Another aspect of this, too, is we’ve talked a lot about being an expert. And you were hinting at this just now, too. If you’re writing a blog about something that people are actively searching for on a search engine, there’s SEO benefits to this as well. So you might be able to target a new kind of client or patient if you write a blog about– well, who knows– a service that you’ve got, or an event that you were with, or something like that. So there’s really multiple different ways that you can use these to draw traffic to your business.
PATTI WHITE: Yeah. You’re absolutely right. I mean taking that step to put yourself in your patient shoes and ask yourself the question what would they want to know. Especially since we just talked about sharing this on social media and that sort of thing. Primarily what you’re going to see on your social platform– any social channel that you’re participating in– is that the people who like your page or are fans of you are either current patients or their friends and family. And this is a good opportunity for you to provide something that they would be interested in. And that’s the audience you’re speaking to.
DAN: So let’s talk about how we speak to these people. I think that one of the frustrating parts about writing a blog is that you want it to be expert level. Which in my mind usually means there’s some amount of depth to it, or it’s concise. Or not concise. What’s the word? Completed, I guess, is the better word. But people don’t always want to read every word. They want to skim things, too. So you have to make sure that it’s easy to digest as well as– you want to take into mind how long people are on your pages in general anyway.
PATTI WHITE: Yeah. And there’s two real levels to this in my opinion. So the first is how you’re actually writing. So we find a lot with our audiologists, and with perfect reason, that they’re using words to describe things that their patients may not necessarily connect with. Where a diagnostic hearing evaluation makes complete sense to an audiologist or to anyone working with the practice, a patient is going to more likely refer to that as a hearing test and not see that there might be a difference between the two.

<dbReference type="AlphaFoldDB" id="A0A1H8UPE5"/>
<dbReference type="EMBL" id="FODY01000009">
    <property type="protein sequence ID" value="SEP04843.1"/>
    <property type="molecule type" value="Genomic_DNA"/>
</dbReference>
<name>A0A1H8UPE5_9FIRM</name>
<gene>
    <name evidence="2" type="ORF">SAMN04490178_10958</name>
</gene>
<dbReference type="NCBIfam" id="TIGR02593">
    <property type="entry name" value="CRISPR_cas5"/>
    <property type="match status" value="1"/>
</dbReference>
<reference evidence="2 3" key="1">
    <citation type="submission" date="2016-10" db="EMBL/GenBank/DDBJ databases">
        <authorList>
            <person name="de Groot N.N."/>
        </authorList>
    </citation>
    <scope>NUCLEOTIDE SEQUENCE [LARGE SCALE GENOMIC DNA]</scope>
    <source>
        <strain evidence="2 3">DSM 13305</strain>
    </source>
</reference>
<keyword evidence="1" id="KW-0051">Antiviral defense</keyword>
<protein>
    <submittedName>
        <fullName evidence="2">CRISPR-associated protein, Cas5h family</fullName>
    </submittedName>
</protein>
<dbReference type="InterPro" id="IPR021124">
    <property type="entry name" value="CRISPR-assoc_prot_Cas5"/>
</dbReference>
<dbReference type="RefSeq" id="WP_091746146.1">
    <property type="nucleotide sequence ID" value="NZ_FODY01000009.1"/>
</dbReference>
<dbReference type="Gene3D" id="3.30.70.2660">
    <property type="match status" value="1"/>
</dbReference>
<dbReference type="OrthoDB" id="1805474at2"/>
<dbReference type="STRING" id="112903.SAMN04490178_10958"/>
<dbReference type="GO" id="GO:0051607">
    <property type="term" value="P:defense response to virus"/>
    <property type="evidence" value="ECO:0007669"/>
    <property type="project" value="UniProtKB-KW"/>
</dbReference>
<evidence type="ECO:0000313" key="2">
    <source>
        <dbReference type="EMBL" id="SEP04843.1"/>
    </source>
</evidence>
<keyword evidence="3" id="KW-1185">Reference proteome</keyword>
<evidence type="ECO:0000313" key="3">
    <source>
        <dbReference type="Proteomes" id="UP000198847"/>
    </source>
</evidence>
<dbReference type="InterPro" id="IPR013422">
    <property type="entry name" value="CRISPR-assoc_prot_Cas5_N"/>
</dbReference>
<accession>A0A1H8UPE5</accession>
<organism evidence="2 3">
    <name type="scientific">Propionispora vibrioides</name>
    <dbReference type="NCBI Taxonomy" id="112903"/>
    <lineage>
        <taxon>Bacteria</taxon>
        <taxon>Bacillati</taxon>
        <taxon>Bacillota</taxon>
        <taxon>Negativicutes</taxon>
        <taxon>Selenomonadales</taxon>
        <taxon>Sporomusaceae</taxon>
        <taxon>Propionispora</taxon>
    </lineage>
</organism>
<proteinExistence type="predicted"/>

So speaking and using language that speaks directly to them– I remember going through my public relations courses at Auburn. And they always told us that when you’re writing your material that you need to be writing at more of an eighth grade level. And that’s how newspapers write. Because you have to consider that the audience may or may not be familiar with the terminology you’re using. And you have to make sure you’re explaining that appropriately. So using that language that, like you said, is easily digestible and can be read easily is incredibly important.
But the next level of that is exactly what you said– is how you format that content so that people can digest it– so not just what you write but how it’s presented. So shorter paragraphs– using lists or bullet points to break out topics and to highlight the main level. So what you want to see with a blog is not just the headline. But you want to see a sub headline, and then maybe even subtopics beneath that where I’m going to talk about x point now, and then describe it, discuss it a little bit, and then move on to the next one. So people can easily see and easily skim through your blog to get the main ideas, and then maybe dive deeper to the topic that they’re particularly interested in.
DAN: Yeah. Every time I think about that formatting, I’m reminded of back in grade school or high school when you had those outlines for your report that you would do so that you knew how to word it out. And that is the format. It’s more in-depth than that, obviously. But it looks all like that so it can pass what we call “the five second test.” Can you look at this and know immediately that this is what it’s about, so that you don’t have to read all of it, but you’re driven to read it completely?
PATTI WHITE: And that’s honestly a really good way to start writing a blog as well. So if you have an idea for a topic, break it out into little pieces like that. And then fill in the gaps afterward. So start with what you want to talk about, or maybe the couple of types of topics you want to discuss, or points you want to make within your post, and write beneath that afterward. It might help organize it so it makes it much easier to create.
DAN: And when you put this onto your website in HTML, there’s code for these exact things, too. You’ve got the title, which is obvious. And then you’ve got your headers. And then like you mentioned, you’ve got your bullet point lists, or your numbered lists, or whatever. So if you write it out the way that you’re familiar to from that book report style in grade school, it transfers really naturally to a website anyway. Whether or not you know how to code it, someone can do it for you.